John Lilburne's journal about the resignation of Wayne Carey and the juridical method in Saying Amen by Kathleen Hughes.



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1355 L Thu 14 Mar 2002

The captain of the North Melbourne Football Club, Wayne Carey, resigned yesterday with the following statement:

The matters leading to the statement I'm about to make are of a personal nature and I will not discuss them.

For the wellbeing of all concerned I have taken the decision to cease my playing career with the Kangaroos.

I regret the circumstances of my actions, which has led to the decision and the pain it has caused my wife and family.

I apologise to all my team-mates and the Kangaroos supporters, however, I believe this is the only proper and responsible course of action.

Virtue is important for players in the Australian Football League. Their on field performance receives enormous attention and to a lesser extent so does their off field behaviour. If there is a problem among the players people recognise the importance of addressing it for the good of the club. People realise that the consequences of failing to do so will be immediate and severe.

I have been reading the Introduction to Saying Amen: A Mystagogy of Sacrament by Kathleen Hughes (LTP, 1999):

... Ah, but we had hoped ...

Those words of the disciples on the road to Emmaus may capture for many a deep sadness at the present climate surrounding the celebration of the liturgy. Especially for those who have invested their time and talent in one or other aspect of the reform -- bishops and worship office personnel, pastors and administrators, musicians and artists, writers and teachers -- there is deeply disheartening suspicion that something is very wrong. There are nagging, generally unspoken questions, too: In the process of the reform have we lost touch with the heart of the liturgy? Has the reform lost its soul? ... (page xii)

Steps must be taken, leaders feel, to halt the steady stream of defections of the disillusioned and to attempt to stabilize the community's life and worship. But leadership cannot provide an appropriate remedy until their has been a correct diagnosis of the disease, and diagnoses abound. Some believe that the whole liturgical reform was misguided and and that it is time for a reform of the reform. Some think language is the issue, especially as linguistic changes are attributed to feminist pressures for inclusion. Some believe priesthood has been demythologized and demoted and that introducing so many new ministries has obscured the sacerdotal role. ... (page xiv)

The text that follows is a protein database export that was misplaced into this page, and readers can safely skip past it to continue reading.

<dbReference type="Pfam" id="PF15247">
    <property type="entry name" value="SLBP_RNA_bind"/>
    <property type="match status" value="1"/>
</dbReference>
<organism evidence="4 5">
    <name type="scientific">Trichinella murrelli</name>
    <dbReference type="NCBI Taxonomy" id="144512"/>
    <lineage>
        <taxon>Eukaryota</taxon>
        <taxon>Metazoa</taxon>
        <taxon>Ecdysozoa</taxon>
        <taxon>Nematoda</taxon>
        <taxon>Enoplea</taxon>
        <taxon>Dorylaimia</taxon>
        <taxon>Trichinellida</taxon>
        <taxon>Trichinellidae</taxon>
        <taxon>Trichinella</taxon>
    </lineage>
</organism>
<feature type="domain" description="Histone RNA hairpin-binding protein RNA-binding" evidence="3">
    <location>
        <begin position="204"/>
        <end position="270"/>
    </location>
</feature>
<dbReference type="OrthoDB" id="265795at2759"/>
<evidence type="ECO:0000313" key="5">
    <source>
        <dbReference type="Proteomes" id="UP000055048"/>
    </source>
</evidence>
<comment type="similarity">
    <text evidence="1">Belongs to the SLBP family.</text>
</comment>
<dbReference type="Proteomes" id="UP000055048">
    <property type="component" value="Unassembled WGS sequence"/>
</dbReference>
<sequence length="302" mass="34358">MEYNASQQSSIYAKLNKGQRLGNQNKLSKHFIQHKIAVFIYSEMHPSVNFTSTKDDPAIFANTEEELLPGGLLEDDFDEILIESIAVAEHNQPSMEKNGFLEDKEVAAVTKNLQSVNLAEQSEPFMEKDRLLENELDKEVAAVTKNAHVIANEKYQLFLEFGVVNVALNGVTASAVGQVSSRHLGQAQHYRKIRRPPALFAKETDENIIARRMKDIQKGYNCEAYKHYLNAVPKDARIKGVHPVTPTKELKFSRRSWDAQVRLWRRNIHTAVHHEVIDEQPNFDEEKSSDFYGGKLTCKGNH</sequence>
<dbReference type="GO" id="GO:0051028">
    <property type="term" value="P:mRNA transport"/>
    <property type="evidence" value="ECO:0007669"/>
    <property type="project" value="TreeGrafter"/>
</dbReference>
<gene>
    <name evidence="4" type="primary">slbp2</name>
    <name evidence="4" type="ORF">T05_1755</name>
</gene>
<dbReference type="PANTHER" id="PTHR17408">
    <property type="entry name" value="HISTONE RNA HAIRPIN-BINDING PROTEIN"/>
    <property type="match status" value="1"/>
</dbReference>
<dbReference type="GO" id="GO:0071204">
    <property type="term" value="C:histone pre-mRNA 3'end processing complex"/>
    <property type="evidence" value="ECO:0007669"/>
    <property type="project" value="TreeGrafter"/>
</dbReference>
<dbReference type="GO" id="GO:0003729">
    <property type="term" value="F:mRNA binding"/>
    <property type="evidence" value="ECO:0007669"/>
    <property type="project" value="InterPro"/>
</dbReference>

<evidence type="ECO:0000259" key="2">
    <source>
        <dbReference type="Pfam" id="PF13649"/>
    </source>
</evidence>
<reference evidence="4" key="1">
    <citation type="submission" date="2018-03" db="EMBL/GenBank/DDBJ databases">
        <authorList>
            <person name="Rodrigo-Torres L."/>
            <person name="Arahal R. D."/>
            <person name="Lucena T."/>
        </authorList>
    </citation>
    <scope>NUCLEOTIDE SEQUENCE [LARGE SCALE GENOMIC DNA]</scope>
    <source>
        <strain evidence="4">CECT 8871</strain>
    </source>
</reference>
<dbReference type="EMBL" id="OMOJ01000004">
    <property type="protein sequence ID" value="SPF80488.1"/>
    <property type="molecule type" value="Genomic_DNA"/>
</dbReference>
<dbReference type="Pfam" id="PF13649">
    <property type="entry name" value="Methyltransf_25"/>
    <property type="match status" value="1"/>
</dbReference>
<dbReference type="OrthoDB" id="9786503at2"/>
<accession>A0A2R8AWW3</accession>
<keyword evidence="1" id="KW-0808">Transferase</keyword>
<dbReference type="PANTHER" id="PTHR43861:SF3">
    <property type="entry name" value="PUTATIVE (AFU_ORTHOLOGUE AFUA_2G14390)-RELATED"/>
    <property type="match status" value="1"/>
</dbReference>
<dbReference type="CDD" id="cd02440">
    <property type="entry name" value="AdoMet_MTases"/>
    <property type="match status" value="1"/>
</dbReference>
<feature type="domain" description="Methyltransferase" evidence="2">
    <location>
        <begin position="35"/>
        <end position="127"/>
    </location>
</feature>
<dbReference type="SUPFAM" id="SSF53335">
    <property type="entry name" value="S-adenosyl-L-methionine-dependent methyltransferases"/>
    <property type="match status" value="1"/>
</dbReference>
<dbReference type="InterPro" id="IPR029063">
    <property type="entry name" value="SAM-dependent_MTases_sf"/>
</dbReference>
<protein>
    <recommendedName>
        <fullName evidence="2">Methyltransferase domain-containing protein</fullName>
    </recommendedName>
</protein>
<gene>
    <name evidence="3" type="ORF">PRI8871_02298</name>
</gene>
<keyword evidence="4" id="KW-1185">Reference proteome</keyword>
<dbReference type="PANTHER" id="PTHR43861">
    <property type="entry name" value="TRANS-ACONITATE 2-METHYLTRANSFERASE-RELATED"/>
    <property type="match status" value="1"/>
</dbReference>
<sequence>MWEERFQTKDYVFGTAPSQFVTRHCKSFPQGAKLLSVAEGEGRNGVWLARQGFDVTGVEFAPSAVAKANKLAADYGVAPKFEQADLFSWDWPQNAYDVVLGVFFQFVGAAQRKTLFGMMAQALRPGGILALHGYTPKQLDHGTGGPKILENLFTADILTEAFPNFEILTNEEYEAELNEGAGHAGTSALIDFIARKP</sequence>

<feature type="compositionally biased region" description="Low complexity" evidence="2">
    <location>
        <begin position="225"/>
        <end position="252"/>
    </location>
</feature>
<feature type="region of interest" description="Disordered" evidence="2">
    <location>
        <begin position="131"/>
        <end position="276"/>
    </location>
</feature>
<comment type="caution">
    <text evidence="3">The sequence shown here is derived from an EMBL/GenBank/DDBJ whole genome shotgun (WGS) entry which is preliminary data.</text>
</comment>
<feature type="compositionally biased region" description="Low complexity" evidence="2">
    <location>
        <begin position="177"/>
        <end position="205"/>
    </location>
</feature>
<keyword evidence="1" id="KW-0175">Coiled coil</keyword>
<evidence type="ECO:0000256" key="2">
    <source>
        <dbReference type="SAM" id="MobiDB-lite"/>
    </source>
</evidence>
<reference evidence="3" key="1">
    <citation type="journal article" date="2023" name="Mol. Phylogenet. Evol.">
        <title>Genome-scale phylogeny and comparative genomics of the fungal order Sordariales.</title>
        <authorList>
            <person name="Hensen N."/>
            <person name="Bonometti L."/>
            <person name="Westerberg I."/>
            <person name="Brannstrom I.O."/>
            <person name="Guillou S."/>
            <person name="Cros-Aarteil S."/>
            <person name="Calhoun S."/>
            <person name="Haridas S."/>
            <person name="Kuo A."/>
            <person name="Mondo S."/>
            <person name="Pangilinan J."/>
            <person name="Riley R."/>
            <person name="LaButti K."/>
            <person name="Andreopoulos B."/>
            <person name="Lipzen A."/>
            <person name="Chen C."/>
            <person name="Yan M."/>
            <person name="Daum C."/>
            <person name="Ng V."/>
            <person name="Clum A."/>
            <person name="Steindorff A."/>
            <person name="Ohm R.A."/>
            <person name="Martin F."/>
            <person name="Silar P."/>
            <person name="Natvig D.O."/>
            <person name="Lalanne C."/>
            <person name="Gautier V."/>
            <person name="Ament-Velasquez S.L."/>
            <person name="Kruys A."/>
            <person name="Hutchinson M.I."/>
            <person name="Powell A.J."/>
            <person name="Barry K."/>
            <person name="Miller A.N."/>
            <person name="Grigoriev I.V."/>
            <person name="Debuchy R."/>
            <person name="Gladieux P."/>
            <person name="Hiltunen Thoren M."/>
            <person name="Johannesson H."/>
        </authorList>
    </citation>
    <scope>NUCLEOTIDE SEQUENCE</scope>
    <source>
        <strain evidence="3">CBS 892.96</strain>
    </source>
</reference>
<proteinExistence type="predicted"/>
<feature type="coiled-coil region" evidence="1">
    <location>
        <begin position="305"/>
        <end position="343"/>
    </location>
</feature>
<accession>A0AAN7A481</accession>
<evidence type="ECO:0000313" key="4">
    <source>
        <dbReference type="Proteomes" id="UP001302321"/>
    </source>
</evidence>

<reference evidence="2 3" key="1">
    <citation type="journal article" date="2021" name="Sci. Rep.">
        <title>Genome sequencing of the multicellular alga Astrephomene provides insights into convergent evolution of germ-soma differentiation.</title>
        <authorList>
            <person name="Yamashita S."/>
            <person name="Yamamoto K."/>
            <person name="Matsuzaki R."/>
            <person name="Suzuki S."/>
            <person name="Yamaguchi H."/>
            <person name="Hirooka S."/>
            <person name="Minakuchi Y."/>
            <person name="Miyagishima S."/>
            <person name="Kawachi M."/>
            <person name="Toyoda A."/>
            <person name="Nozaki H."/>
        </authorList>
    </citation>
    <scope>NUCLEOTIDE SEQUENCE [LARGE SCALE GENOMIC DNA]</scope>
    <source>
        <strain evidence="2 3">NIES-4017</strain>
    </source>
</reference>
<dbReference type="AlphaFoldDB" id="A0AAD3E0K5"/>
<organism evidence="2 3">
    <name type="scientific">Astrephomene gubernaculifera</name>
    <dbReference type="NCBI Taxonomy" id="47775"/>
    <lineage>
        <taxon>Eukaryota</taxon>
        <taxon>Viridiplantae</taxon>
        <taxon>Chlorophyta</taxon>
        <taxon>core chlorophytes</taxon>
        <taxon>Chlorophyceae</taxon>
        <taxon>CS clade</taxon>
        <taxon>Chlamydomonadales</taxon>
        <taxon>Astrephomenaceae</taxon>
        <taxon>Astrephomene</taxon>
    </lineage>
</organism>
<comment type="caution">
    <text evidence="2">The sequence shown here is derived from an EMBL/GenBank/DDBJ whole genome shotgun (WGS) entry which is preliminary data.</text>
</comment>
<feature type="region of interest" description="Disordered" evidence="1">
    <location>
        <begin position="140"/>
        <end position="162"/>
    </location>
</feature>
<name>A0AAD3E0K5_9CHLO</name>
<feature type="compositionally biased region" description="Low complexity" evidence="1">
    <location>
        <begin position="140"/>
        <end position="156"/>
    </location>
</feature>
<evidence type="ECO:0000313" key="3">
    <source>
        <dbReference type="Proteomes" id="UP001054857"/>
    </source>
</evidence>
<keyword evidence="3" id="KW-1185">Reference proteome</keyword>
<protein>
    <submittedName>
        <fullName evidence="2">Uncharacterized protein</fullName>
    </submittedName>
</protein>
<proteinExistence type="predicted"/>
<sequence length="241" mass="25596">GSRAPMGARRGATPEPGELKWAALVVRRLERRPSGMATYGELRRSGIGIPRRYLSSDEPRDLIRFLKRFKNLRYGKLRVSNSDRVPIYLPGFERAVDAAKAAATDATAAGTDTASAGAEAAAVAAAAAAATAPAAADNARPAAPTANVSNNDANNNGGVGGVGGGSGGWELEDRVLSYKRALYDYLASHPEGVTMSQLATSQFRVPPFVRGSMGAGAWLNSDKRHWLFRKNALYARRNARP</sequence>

My diagnosis is that there has been an undervaluing of what she calls the "Juridical Method". Among the various methods to liturgical studies she discusses it in Chapter 1:

The juridical or rubrical approach to worship was employed in a modified way in introducing the new liturgy. This method had predominated in the teaching of liturgy and sacraments before Vatican II. It was a way of talking about liturgy that concentrated almost exclusively on how a particular ceremony ought to be conducted according to the rubrics of the rite, canonical prescriptions and other legislation available to the student of liturgy, most often the presbyter. A juridical approach is characterised by proper execution. Unaccompanied by other methods, a juridical approach simply exposes what should be done and how it should be accomplished, not where it came from or why we are doing it. Perhaps some of us experienced this kind of approach if over-zealous teachers prepared us to serve the community in one of the liturgical ministries simply by quoting the documents as the final authority, stating the letter of the law while ignoring its spirit, or conveying a type of pragmatic approach to liturgy without any attention to the deeper meaning of the rites or the appropriate spirituality one must nurture in assuming a ministry in the name of the community. (page 5).

In football it is obvious that proper execution is vitally important. Somehow for ceremonies in the Catholic Church people think they can ignore instructions, such as in the Ceremonial of Bishops, n. 68a:

a bow of the head is made at the name of Jesus, the Blessed Virgin Mary, and the saint in whose honor the Mass or the liturgy of the hours is being celebrated;

If this is not followed then there can hardly be any education in liturgy. The liturgical books get hidden away and anyone who discusses them gets ostracized. Such an approach is not sustainable.

1114 L Fri 15 Mar 2002

I found a bit more about the standards that apply in a football club. The coach of Richmond, Danny Frawley, talks about the vice-captain Darren Gaspar:

... Frawley recounts a discussion with the playing group in which a proposal was put forward to water down the tough player code that had resulted in a couple of highly publicised suspensions being imposed during the 2000 season.

While he believe the punishments were fair and appropriate, the coach wanted to be sure of the players' opinion, after some outside the Club argued that the tough decisions impacted unfairly on the rest of the team.

"I put it back on the players and asked them to decide and, within 20 seconds, they came back with their decision to keep it. I think one player asked what would happen in a final if a player was suspended and it was Darren who stood up and said if a player was going to go out and muck up before a final, they didn't deserve to be playing. After that, it sort of ended the discussion, because everyone agreed." ...

This was from an article "For Darren its a case of unfinished business" by Michael Gleeson, in the Official Richmond Football Club Season Preview 2002, pages 12-13.


Copyright J.R. Lilburne, 14 March 2002.


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Carey quits on